Skip to comments.Threat of war spurs U.S. soul-searching Mix of politics, religion is strong, Kaptur warns
Posted on 03/05/2003 5:46:03 PM PST by DK Zimmerman
By DAVID YONKE BLADE RELIGION EDITOR
Before launching a military strike against Iraq, Americans should consider their own history to remember how powerful the mix of religion and politics can be, U.S. Rep. Marcy Kaptur (D., Toledo) said.
"If you think back to our founding as a country, we are a country of revolution," Miss Kaptur said in an interview this week.
She and the Rev. Jim Bacik, pastor of Toledo?s Corpus Christi University Parish, will speak at a workshop Friday for local Catholic leaders titled "Preaching and Teaching Peace in the Face of War."
When America "cast off monarchical Britain" in 1776, it involved the help of many religious people who had fled repression in other countries, the 11-term Toledo congressman said. Among the nontraditional American revolutionaries were the Green Mountain Boys, a patriot militia organized in 1770 in Bennington, Vt., to confront British forces, she said.
"One could say that Osama bin Laden and these non-nation-state fighters with religious purpose are very similar to those kind of atypical revolutionaries that helped to cast off the British crown," Miss Kaptur said.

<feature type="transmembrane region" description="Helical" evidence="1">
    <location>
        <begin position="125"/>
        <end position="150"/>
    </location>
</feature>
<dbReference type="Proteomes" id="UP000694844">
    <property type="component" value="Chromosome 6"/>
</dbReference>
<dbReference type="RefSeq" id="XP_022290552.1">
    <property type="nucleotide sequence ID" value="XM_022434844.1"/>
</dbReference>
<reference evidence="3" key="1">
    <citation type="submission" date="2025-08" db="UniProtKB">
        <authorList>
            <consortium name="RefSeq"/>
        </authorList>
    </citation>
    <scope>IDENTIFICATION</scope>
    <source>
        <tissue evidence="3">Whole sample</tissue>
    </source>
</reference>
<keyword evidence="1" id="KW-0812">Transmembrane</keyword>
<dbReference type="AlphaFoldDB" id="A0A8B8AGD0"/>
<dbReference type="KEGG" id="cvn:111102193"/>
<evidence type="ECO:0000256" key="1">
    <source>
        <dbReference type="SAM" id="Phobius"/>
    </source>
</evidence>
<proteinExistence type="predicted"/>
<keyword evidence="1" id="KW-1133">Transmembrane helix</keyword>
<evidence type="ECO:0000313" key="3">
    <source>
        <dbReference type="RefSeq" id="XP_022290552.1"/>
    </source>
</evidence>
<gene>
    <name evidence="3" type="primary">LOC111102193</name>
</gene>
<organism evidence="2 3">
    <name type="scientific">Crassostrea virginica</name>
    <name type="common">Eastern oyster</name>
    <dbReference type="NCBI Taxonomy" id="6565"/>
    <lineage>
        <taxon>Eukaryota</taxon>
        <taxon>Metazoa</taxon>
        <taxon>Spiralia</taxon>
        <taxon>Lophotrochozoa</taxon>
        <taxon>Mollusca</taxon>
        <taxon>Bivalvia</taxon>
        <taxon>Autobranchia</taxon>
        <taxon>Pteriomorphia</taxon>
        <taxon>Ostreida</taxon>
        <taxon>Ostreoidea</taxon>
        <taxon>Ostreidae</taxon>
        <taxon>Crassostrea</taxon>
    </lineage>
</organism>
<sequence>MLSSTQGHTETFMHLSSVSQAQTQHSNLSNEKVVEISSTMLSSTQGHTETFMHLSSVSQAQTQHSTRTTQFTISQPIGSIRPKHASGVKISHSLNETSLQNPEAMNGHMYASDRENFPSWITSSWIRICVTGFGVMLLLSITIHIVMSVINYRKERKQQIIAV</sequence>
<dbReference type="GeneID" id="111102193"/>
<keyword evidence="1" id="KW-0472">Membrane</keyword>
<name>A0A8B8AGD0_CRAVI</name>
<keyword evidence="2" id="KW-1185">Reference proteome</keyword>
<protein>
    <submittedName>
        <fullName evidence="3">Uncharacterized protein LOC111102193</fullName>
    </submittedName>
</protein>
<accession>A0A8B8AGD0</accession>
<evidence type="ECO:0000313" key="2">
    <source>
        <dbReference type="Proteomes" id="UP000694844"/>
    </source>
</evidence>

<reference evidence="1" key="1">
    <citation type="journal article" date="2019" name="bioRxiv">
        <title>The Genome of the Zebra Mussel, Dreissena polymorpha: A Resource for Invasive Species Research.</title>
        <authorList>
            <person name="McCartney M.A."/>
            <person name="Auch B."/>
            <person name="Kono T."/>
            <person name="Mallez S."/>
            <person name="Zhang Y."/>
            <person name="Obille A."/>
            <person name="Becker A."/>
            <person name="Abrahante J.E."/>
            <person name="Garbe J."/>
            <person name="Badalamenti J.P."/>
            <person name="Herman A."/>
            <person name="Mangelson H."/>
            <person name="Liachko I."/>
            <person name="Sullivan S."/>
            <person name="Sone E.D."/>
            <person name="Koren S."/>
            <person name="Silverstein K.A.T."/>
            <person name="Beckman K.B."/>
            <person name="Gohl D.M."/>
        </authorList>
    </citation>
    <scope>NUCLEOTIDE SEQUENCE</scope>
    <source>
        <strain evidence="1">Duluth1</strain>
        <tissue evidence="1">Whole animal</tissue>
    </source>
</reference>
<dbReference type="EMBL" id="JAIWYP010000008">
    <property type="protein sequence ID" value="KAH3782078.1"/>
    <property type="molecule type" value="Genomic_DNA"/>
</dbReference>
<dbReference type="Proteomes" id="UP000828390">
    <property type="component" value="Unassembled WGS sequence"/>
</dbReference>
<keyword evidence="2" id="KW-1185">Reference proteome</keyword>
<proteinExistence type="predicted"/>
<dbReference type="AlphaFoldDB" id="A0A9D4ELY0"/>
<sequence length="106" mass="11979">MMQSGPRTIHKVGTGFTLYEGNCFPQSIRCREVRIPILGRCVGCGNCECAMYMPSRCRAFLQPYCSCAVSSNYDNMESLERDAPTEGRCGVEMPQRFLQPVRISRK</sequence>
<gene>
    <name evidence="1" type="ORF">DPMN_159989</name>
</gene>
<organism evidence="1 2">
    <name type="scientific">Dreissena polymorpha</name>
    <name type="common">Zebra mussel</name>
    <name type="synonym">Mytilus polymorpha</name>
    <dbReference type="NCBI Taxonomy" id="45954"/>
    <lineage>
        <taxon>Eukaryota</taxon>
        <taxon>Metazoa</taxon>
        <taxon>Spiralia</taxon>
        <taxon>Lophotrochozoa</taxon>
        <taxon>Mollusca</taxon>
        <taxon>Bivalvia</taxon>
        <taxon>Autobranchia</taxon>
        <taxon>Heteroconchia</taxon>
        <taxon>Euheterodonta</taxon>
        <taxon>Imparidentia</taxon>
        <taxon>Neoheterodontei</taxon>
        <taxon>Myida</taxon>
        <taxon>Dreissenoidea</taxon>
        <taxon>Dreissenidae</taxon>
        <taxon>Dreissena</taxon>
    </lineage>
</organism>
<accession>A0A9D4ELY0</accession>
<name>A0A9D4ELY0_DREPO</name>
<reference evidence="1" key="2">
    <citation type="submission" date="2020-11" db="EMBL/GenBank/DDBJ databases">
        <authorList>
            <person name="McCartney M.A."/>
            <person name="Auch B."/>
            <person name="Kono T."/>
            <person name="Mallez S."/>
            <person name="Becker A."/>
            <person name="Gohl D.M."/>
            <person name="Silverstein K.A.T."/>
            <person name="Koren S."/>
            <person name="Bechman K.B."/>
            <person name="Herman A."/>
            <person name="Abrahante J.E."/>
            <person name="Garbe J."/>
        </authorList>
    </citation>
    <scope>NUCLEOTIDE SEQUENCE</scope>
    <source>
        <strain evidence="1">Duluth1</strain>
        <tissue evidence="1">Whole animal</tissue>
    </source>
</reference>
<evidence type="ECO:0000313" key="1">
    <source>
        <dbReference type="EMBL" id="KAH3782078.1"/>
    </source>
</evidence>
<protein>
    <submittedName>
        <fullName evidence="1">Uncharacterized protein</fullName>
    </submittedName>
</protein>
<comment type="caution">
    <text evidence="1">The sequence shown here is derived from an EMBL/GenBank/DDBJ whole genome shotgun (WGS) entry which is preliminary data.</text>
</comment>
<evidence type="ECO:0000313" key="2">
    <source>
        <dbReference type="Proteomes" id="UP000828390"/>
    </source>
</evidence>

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The GMB's didn't even do that until they were fighting in the war.
This militia could be called up to protect, by force if necessary, the ownership of the land in the New Hampshire Grants. Ethan Allen was its first, and by all accounts very charismatic Colonel-Commandant. Some of the methods of coercion used by the Green Mountain Boys are questionable at best, violence and intimidation often occurring as they defended their lands against the hated "Yorkers". However, this group of Yankee Vigilantes was very instrumental in resisting New York's claims to land in what is now Vermont. It is worth noting that the Green Mountain Boys took no lives.